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Mets' Zack Wheeler knocked around in opener of Subway Series doubleheader

Zack Wheeler #45 of the Mets walks to

Zack Wheeler #45 of the Mets walks to the dugout as he leaves in the fifth inning against the Yankees during the the first game of a doubleheader at Yankee Stadium on Tuesday, June 11, 2019. Photo Credit: Jim McIsaac

The Mets’ vaunted rotation has a new weakest link: Zack Wheeler.

The Yankees rocked Wheeler for nine runs (five earned) and 10 hits in 4 2/3 innings Tuesday in the opener of the teams’ doubleheader, a 12-5 Mets loss. That matched his shortest outing of the season, plus set a new high for runs.

Wheeler’s mess included a few defensive flubs by the Mets, a couple of bloops that fell in and a bunch of well-earned Yankees rockets, including home runs by Gio Urshela and Luke Voit in the fourth. The latter came after Todd Frazier’s two-out throwing error extended the inning.

“Fastball was about the only thing I had going for me. That and the curveball,” Wheeler said. “Physically, I felt fine. It was a tough one to swallow. I made some pitches when I had to. They also hit some good pitches and I left some balls over the plate. A little mix of everything.”

Said manager Mickey Callaway: “If you’re getting hurt on your mistakes, you’re probably making more than just those two or three.”

Wheeler’s ERA is 4.87, ninth-worst among 84 qualified pitchers. He has allowed 13 homers, one fewer than his total last season.

A major reason for Wheeler’s struggles: He is worse in a game’s most important moments. Heading into his start Tuesday, opposing hitters had a .560 OPS against Wheeler when the bases are empty. But when Wheeler had at least one baserunner one, that OPS shot up to .892.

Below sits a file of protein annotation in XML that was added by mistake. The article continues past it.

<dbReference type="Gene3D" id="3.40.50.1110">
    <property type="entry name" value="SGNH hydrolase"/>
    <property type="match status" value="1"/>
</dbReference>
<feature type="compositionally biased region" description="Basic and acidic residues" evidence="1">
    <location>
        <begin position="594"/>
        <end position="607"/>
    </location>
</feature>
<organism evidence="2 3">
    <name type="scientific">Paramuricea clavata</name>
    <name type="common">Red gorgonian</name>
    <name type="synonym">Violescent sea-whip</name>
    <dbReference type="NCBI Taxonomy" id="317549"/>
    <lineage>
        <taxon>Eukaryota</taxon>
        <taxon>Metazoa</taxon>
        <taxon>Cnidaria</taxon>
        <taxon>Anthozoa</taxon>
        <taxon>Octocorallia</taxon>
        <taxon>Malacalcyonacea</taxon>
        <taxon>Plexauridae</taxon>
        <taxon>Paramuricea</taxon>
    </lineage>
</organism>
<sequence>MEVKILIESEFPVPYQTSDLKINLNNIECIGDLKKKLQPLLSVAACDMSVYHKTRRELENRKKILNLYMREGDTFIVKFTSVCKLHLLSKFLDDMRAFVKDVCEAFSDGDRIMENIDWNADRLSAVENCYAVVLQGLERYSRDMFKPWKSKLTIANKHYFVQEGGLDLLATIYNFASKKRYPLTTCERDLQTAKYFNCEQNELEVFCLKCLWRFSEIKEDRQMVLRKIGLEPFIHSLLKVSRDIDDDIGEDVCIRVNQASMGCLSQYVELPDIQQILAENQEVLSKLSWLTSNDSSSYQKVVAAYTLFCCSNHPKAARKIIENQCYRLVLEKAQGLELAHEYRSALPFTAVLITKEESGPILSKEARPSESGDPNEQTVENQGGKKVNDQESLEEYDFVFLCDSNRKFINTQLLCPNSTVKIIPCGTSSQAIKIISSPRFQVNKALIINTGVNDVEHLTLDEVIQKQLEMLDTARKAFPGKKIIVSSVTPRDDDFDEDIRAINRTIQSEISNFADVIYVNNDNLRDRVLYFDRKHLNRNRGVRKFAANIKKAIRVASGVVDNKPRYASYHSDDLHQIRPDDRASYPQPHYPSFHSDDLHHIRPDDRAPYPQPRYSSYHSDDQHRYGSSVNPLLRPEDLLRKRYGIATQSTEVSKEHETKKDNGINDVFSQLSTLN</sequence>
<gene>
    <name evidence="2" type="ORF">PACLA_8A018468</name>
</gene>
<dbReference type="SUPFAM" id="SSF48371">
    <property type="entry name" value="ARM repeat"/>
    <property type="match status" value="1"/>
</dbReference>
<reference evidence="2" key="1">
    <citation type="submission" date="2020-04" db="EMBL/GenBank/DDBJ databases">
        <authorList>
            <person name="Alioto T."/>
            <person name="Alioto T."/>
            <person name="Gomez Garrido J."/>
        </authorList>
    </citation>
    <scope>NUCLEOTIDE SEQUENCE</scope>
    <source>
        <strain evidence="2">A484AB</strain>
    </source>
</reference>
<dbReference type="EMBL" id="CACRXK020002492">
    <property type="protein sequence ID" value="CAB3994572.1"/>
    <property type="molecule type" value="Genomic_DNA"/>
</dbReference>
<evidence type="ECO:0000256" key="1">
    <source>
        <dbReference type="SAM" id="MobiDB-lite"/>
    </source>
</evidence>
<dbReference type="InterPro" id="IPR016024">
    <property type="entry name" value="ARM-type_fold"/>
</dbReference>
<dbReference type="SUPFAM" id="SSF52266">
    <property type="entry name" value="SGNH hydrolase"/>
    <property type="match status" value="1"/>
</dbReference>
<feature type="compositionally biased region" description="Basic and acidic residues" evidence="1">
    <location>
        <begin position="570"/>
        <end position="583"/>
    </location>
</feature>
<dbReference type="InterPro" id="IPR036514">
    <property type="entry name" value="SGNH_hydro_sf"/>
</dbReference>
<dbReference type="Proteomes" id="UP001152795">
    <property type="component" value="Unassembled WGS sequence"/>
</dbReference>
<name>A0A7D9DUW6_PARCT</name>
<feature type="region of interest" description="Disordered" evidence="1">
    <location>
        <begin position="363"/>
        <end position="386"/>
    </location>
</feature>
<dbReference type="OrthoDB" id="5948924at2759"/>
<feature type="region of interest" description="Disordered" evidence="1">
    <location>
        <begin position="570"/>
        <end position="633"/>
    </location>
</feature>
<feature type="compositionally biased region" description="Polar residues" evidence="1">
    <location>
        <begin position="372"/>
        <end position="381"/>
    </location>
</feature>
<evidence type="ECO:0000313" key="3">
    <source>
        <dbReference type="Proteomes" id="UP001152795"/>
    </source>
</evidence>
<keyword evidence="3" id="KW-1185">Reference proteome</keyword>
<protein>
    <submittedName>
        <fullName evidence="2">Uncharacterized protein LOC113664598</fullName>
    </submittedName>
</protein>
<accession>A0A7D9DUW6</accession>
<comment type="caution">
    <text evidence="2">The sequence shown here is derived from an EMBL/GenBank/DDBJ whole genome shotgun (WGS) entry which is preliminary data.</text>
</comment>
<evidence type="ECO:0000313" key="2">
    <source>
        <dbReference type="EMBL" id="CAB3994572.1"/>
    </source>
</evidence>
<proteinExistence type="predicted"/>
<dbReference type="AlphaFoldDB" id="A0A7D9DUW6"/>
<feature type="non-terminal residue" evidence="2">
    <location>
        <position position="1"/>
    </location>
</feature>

Put another way: Wheeler turns hitters into Juan Lagares (. 538 OPS) when the bases are empty. With one or more runner on, they’re Michael Conforto (. 887).

“That usually happens,” Callaway said of Wheeler’s wacky splits.

The league-average OPS difference for bases empty versus men on is .045. Wheeler’s career average is .065. This year, .332.

“Out of the stretch [when runners are on base], I haven’t been that good this year,” Wheeler said. “That’s probably what I’ll focus on next bullpen, just repeating mechanics and executing pitches in the bullpen, so I’ll be ready to go next time and get that ironed out.

“Nothing [un]comfortable. It’s just the results. The results aren’t as good as they are out of the windup.”

Some of Wheeler’s peripheral numbers suggest he hasn’t been all that different from his 2018 form. He is striking out and walking batters, plus getting ground balls, at about the same rates he did last year, for example. He is giving up more hard contact, but not much.

Wheeler said his poor performances surprise him, because they don’t match the vibes from his pregame warmups and even early in games. He feels like he is doing better than he was early last year, when he had a 4.98 ERA through June 12.

“Physically and mechanically I’m feeling really good right now,” Wheeler said. “The results haven’t been there, but I feel great. I just wish the results would come with that.”

Last year, of course, Wheeler put it all together, including the oft-referenced 1.68 ERA in the second half. That precedent offers him hope for this summer.

“I thought today was going to be that day, because in the bullpen I felt great, first inning I felt great,” Wheeler said. “I had a feeling that I was going to start doing what I did the second half last year. But it just hasn’t been there so far. I’m kind of waiting for it to come. I think if I iron out the stretch, get that figured out, that’ll definitely help.”

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